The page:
May 16, 2022

Ubisoft in hot water again

A report from Bloomberg, which investigates recent reports of harassment, abuse and toxicity within Ubisoft, shows how the publisher’s sexist and misogynistic culture has affected the games it’s produced. The report suggest that recent Assassin’s Creed games were supposed to have a much larger role for female protagonists but they were cut short by the higher ups.

Female roles were cut short in all of these games

According to Bloomberg, it dates all the way back to Assassin’s Creed Syndicate. This was originally going to feature a more even split between its two playable leads, twins Jacob and Evie Frye. After meddling from executives, including recently-resigned Serge Hascoët, the balance became much more skewed and ended up as a rough 40/60 split between Evie and Jacob.

The twins were supposed to have a much more even campaign to make the game feel more balanced.

This pattern emerged again for Assassin’s Creed Origins. The original story saw protagonist Bayek killed off early in the game to be replaced by his wife Aya. In the final game, Aya has a massively reduced role, with her only really starring in a few ship combat segments, whilst Bayek became the primary lead.

Bayek took over the main role in Origins

Alexios was never meant to be playable.

A year later, Assassin’s Creed Odyssey was going to originally only feature Kassandra as its player character. Hascoët, and unnamed people within Ubisoft’s marketing department, claimed that games with female leads wouldn’t sell, and so Kassandra’s brother Alexios was included as an alternative lead. This probably goes to explain why Kassandra is a more entertaining protagonist and feels more fleshed out than her brother, even if that character development then had to be split in case we chose to play as a male.

Kassandra is canonically the protagonist of Odyssey

Serge Hascoët was Ubisoft’s ‘Chief Creation Officer’ and was described as the “creative force” of Ubisoft, and one of its most powerful employees behind CEO Yves Guillemot. He was responsible for greenlighting games and could alter the direction of any development as he saw fit. Before he resigned from Ubisoft earlier this month, he had been accused by French newspaper Libération of toxicity, misogyny, homophobia, “libidinous behaviour” (via Thomas Bidaux), and even drugging people with marijuana-laced cakes without their knowledge.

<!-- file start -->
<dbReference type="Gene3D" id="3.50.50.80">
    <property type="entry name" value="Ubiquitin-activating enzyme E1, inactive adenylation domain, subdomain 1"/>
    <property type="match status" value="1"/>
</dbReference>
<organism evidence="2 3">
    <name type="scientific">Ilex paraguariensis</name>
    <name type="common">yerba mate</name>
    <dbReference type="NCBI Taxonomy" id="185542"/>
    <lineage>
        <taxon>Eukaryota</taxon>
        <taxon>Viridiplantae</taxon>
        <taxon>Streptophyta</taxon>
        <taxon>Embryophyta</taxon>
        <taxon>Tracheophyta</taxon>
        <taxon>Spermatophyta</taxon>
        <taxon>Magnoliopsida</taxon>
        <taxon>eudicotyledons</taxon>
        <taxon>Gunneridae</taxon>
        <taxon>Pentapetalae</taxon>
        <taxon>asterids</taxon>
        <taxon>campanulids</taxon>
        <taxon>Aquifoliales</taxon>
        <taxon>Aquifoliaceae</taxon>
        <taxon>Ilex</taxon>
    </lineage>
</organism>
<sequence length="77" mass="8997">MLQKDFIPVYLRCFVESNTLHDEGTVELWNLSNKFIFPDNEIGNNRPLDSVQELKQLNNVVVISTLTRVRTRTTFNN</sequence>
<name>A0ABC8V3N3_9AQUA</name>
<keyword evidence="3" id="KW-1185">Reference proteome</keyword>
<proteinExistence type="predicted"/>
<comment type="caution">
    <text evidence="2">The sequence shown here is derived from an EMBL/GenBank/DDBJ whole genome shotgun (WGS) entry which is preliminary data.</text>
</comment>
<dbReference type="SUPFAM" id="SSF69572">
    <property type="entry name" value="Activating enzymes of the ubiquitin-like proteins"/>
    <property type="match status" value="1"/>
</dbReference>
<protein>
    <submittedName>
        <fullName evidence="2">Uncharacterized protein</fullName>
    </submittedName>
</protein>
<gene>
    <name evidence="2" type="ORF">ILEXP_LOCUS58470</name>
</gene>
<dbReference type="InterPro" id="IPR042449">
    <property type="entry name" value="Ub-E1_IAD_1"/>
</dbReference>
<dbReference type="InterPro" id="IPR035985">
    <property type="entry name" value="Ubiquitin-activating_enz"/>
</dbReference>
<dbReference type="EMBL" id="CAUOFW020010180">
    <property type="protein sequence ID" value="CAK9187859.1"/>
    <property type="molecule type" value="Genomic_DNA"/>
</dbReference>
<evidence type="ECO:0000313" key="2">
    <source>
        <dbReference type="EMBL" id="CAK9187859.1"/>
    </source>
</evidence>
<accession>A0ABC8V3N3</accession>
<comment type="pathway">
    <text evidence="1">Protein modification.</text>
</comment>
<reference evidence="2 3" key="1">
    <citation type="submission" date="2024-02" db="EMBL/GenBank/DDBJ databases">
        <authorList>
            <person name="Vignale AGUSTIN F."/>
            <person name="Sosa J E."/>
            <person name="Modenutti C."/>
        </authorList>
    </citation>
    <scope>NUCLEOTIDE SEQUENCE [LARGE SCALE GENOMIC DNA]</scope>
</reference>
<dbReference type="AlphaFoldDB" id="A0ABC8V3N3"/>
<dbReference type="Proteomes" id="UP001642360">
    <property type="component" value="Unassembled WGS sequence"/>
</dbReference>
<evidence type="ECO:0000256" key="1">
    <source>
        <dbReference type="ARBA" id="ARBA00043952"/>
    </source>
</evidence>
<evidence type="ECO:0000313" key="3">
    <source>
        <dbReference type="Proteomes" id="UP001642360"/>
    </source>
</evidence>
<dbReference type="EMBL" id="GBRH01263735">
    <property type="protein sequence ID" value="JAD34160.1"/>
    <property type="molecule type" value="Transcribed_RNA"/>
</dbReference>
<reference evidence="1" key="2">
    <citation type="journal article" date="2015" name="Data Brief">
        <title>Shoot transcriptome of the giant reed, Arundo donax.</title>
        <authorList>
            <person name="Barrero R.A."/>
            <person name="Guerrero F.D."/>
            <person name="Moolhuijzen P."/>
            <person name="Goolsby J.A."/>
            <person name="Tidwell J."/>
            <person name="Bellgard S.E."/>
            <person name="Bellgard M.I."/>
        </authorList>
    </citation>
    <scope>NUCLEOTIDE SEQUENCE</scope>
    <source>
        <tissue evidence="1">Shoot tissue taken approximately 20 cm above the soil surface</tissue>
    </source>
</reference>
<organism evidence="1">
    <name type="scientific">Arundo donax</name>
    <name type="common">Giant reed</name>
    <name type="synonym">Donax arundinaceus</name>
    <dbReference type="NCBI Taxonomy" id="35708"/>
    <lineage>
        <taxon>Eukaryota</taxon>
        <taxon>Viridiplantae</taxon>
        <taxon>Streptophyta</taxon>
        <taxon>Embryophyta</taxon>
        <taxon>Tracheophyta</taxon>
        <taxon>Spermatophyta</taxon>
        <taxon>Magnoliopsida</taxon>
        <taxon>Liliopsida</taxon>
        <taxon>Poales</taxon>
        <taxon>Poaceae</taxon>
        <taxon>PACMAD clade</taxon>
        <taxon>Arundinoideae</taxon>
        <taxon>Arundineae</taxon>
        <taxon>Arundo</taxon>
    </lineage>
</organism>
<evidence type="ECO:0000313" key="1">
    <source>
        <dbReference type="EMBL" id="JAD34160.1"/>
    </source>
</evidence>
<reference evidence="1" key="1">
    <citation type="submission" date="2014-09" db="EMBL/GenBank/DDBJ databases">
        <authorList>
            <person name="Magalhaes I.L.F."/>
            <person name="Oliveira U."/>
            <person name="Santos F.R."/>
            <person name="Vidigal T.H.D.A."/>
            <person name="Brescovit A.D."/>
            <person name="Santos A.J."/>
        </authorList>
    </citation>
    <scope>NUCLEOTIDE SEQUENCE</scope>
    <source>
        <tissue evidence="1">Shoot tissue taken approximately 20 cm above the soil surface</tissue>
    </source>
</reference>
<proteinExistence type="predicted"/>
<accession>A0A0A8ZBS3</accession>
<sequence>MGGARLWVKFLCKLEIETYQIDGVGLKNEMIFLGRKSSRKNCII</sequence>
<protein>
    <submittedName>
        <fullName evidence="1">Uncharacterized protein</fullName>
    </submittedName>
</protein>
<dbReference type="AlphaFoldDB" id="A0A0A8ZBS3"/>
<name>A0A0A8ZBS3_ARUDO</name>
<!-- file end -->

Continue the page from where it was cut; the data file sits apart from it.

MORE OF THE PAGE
Operation Clean Up

His resignation comes as part of a clean-up operation within Ubisoft. Allegations have reached all aspects of the publisher, with executives, developers and HR all being accused of fostering horrific working environments rife with abuse. On July 2, Guillemot outlined the company’s response, including third-parties coming in to reform HR policies and investigations into all the allegations that have been made. However, Guillemot has since come under fire for being the CEO of the company while all of this was going on, with people arguing that he both knew and tolerated the environment until it became too big of a PR headache for him to ignore.

“Ubisoft has fallen short in its obligation to guarantee a safe and inclusive workplace environment for its employees. This is unacceptable, as toxic behaviors are in direct contrast to values on which I have never compromised—and never will. I am committed to implementing profound changes across the company to improve and strengthen our workplace culture.”

Yves Guillemot in a statement on July 12

It’s strange to think that there hasn’t been a mainstream Assassin’s Creed game with a female lead. Sure we had Aveline take the titular role in Assassin’s Creed: Liberation but that was a spin-off title for the PlayStation Vita handheld console. It’s hard to compare that to it’s main counterpart; i.e Assassin’s Creed III.

It’s been over a decade

In fact the last Ubisoft AAA title to feature a female lead would take you all the way back to 2004 in Beyond Good & Evil. Now you might be wondering what the problem is, these games have all worked pretty well (at least after patches anyway) but it’s wrong for a studio to claim they are diverse (as all of the opening credits for the AC series do) and then suffer from the bias of Ubisoft’s executive decisions.

Having character creators where you can pick your character’s gender isn’t a problem, and neither is having male leads in your games. The problems arise when stories that could have been told from a woman’s perspective are instead diluted by shoving a man in there when they are simply not needed. It makes the games feel lazy and they suffer from it as a result.

What could have been

Imagine an Origins where Aya had to avenge both her son and her husband, and the emotional impact that would have had for the player. Or an Odyssey that really explored the gender dynamics of Ancient Greece and how the emergence of a strong, independent female Spartan warrior contrasted with political views of the time. These games could have used this platform to inform and even reflect on modern society and how far we have progressed from those times.

Hopefully more big companies and AAA titles will be able to deal with and show more modern problems rather than the smattering of Indie titles we get that approach sometimes difficult subjects. Then again it’s not unusual for companies to face a backlash over handling these kind of subjects. One only has to look at Naughty Dog and The Last Of Us Part 2 to see what controversial subject matters can do to the review scores and public opinion.

Source: PCGamer, Bloomberg

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